How to make a privacy complaint - a guide for individuals


The purpose of this information sheet is to provide individuals with information about making a privacy complaint to an agency under the Information Privacy Act 2009 (Qld) (IP Act).

What are my rights under the IP Act?

Under the IP Act, individuals have the right to have their personal information protected and managed in accordance with the privacy principles contained in the IP Act.  These privacy principles apply to Queensland government agencies1: departments, Ministers, public authorities and local councils.

What is personal information?

Personal information is defined in section 12 of the IP Act. It is a broad definition that includes any information about an individual who can be identified directly from the information, or whose identity can be reasonably ascertained by reference to other information. Information does not have to be true, written down, sensitive or 'important' to be personal information.

What are the privacy principles?

The privacy principles cover collection, storage, use and disclosure of personal information.

Collection: An agency can only collect the personal information it needs for a legitimate agency purpose. It cannot collect any other personal information, and it must collect personal information fairly and in a way that does not intrude unreasonably on someone's private life.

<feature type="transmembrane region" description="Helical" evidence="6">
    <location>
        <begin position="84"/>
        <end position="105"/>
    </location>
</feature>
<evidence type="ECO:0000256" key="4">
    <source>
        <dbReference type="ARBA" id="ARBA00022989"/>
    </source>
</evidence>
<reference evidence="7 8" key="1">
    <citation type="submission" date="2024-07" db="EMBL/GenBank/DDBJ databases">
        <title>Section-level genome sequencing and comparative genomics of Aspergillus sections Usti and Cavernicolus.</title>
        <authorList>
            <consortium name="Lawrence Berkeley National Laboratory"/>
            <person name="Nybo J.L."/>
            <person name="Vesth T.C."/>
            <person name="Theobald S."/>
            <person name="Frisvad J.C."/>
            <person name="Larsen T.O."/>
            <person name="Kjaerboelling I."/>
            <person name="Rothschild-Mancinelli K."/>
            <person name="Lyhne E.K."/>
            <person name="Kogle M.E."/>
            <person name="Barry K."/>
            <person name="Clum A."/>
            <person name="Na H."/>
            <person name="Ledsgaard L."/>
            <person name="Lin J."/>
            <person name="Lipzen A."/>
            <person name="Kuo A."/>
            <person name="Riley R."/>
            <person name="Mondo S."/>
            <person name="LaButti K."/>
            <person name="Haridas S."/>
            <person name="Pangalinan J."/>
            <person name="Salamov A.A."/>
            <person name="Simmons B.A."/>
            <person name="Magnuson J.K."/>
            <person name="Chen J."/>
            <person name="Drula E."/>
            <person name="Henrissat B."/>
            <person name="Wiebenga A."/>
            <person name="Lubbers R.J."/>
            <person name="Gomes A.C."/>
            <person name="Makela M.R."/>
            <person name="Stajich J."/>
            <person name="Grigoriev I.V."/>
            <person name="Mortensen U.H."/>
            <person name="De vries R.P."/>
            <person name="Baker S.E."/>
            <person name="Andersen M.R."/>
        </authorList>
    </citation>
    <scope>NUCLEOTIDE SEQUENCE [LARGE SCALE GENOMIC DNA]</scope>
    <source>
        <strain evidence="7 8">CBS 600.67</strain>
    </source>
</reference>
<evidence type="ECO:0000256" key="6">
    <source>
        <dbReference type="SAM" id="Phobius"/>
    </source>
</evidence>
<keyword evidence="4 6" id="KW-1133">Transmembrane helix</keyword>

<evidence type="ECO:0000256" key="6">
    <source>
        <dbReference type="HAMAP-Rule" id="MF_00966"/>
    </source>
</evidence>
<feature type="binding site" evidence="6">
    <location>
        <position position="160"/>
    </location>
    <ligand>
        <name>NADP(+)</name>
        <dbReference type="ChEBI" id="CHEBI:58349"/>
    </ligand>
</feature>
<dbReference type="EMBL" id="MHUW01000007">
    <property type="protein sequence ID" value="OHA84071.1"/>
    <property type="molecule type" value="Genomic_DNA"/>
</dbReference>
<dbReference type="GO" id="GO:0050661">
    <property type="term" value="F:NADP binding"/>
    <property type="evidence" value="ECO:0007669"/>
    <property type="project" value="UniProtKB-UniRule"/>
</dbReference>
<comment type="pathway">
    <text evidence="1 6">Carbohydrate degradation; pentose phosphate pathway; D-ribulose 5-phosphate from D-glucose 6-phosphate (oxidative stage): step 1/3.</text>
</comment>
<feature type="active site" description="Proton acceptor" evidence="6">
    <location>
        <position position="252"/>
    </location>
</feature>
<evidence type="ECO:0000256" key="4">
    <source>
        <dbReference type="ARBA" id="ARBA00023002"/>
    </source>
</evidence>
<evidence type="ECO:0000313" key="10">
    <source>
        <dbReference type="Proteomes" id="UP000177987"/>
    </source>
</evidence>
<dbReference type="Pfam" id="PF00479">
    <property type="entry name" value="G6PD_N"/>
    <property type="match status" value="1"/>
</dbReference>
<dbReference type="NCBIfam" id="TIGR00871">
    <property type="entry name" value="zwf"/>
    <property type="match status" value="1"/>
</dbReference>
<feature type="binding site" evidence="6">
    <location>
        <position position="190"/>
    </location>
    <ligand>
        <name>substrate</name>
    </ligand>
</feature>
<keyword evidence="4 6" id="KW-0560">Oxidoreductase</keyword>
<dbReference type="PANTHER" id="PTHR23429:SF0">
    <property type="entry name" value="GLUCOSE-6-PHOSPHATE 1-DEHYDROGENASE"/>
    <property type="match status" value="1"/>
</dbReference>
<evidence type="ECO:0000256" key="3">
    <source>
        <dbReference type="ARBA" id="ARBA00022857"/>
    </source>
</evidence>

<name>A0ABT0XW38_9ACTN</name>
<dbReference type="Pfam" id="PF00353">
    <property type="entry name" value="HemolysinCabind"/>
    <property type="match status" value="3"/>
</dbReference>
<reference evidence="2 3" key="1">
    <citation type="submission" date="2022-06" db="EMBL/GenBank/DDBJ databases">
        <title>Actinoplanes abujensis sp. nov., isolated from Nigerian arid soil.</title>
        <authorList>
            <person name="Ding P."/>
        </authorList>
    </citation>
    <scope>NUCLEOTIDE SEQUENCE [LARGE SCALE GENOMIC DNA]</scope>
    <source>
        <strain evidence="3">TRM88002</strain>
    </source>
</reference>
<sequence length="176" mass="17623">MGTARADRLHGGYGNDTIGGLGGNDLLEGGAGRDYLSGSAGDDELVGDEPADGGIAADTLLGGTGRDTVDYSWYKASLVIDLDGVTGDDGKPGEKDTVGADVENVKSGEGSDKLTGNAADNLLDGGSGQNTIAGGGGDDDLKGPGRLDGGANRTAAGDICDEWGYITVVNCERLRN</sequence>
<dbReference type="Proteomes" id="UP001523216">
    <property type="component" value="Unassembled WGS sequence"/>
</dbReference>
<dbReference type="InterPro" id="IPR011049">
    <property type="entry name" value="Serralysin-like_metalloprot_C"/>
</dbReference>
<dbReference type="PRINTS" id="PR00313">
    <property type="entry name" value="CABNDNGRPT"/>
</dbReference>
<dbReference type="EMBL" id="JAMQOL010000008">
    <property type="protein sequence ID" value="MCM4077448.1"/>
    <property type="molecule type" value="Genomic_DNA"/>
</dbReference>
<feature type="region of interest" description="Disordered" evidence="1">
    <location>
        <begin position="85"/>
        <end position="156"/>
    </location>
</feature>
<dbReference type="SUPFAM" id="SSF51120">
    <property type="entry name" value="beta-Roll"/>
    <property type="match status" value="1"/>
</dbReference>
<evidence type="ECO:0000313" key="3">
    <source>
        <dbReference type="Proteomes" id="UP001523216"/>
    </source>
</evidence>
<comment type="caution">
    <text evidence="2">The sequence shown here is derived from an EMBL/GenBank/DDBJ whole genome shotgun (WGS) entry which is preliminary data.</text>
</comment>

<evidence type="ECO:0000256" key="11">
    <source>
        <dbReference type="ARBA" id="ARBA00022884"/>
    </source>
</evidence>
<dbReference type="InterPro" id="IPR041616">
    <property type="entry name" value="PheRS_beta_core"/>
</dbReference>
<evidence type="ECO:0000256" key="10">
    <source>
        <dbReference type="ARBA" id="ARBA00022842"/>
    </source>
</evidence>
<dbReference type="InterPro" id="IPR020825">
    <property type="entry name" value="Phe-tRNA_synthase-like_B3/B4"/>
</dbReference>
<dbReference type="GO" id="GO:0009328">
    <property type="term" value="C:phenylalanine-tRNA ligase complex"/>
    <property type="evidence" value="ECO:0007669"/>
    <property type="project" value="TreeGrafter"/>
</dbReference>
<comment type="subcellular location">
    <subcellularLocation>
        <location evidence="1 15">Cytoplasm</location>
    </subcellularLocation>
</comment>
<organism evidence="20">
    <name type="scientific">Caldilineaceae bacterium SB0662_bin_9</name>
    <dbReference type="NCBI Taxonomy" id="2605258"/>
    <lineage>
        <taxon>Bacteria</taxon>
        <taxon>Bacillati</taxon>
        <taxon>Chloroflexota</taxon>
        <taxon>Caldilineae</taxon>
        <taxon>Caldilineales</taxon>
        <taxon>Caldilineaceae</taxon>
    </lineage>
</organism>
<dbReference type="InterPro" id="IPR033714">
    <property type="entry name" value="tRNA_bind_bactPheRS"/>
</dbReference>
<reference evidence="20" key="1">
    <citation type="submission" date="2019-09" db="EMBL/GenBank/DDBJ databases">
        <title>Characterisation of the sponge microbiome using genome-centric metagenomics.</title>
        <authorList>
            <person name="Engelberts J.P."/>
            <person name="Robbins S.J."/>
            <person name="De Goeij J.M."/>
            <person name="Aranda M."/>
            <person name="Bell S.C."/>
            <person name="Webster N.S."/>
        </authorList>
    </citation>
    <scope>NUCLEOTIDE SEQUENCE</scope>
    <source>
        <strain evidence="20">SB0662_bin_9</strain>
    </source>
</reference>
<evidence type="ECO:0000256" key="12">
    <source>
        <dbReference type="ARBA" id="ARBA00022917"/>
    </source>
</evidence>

Storage and security: Information must be kept secure and protected from unauthorised access, use and disclosure.

Use: An agency may only use information for the reason they collected it unless one of a number of exceptions applies.  For example, an agency can use personal information for a secondary purpose with the consent of the individual, where it is authorised by law, or needed for law enforcement purposes.

Disclosure: Personal information can usually only be disclosed to the person it is about.  Exceptions apply where:

  • the individual was told the disclosure would occur
  • the agency has the consent of the individual
  • the disclosure is authorised by law, or
  • the disclosure is necessary for law enforcement purposes or to prevent harm to an individual or the public.

What can I do if my personal information has been misused?

If you believe a Queensland Government agency has dealt with your personal information in a way that is not consistent with the privacy principles you have the right to make a privacy complaint to that agency.2 You can only make a privacy complaint about the way the agency has handled your personal information.3

If you are unsure whether you can make a privacy complaint under the IP Act about a particular entity, you could first try contacting that entity to discuss the matter or check their privacy policy if they have one available.  If you are still unsure, the OIC Enquiries Service may also be able to assist.

How to make a privacy complaint

a black and white image showing the flow of a privacy complaint: step 1 complain to the agency; step 2 agency investigates and after 45 business days if no response or an unsatisfactory response; step 3, complain to the OIC in writing